NEW YORK — Gasoline prices have begun their seasonal slide.
Better late than never, drivers say.
The national average retail price has fallen for 10 straight days and is now $3.74 per gallon. It could mark the beginning of the usual autumn decrease that was delayed this year because of refinery problems and high oil prices.
Tom Kloza, chief oil analyst at the Oil Price Information Service, predicts drops of 5 cents to 15 cents per week for the next three weeks. Over the next several weeks the national average could be at or below where it was last year.
"There's some nice relief coming," he said.
It can't come soon enough for Mary Hess, who commutes 40 miles each way from her home in Sodus Point, N.Y., to Oswego, N.Y., where she teaches English. She hasn't noticed much of a drop — she's still paying $4.04 per gallon to fill up her Buick Century. Gasoline is among the biggest parts of her budget — and she doesn't think it should be.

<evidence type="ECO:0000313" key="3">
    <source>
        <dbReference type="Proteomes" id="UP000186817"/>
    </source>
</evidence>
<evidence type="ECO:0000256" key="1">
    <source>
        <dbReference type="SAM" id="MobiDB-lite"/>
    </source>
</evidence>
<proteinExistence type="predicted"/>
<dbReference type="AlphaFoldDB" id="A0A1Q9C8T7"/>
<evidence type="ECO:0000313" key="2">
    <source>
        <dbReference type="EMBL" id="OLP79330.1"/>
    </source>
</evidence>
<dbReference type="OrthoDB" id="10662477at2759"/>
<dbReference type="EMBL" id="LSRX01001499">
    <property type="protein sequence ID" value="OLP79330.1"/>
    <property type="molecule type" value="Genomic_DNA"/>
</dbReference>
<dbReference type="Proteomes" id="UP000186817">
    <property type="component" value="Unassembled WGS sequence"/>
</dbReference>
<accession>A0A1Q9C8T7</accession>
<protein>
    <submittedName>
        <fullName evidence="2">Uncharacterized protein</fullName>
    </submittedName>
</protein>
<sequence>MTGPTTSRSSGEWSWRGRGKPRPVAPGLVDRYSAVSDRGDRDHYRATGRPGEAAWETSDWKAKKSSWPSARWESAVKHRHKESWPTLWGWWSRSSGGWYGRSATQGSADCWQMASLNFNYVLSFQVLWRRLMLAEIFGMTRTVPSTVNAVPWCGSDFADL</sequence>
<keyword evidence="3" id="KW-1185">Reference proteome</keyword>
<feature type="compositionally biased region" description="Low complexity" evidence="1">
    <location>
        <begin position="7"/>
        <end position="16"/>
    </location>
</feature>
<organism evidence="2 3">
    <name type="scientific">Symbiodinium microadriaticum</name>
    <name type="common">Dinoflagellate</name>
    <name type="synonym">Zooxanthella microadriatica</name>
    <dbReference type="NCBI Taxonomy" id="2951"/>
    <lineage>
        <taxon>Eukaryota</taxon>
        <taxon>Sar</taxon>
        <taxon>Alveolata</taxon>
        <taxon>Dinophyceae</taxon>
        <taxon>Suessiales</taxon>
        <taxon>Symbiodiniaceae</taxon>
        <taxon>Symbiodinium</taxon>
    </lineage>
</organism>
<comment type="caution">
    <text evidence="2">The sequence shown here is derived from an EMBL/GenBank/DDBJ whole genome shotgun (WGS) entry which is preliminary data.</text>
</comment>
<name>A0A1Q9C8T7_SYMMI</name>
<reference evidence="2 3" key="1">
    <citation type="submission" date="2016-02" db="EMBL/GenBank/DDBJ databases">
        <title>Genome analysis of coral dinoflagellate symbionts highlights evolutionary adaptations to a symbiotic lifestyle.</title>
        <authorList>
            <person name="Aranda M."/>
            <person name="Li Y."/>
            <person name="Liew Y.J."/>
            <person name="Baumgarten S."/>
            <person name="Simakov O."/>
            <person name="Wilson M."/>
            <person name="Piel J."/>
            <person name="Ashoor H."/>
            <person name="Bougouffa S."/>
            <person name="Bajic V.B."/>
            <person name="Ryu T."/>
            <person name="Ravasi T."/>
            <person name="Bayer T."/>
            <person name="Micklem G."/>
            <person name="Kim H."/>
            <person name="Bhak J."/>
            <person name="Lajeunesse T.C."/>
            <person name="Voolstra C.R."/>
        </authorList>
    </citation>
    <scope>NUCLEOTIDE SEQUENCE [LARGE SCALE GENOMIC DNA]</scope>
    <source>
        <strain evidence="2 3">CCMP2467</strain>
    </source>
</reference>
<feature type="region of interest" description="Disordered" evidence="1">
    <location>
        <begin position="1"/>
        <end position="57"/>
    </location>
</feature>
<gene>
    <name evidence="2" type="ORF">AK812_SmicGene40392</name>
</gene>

"I'm frustrated more than anything," she said.
Gasoline prices typically decline in the fall as refiners switch to cheaper fuel blends and drivers take a break from road trips. This year a series of refinery and pipeline problems sent gasoline supplies plummeting. That sent wholesale gasoline buyers and traders scrambling to purchase whatever they could, at ever higher prices, to secure supply.
"It was a cluster of random coincidental events and the buying had a panic nature to it," Kloza said.
Gasoline prices were already steep — they were on track to set an annual record by mid-summer — because of relatively high global crude oil prices. Brent, the type of crude most important in determining the price of gasoline, has averaged $112 per barrel this year. Global oil demand is on track to set a record this year despite economic uncertainty. And the standoff over Iran's nuclear program has raised fears that oil supplies could be disrupted if tensions escalate.
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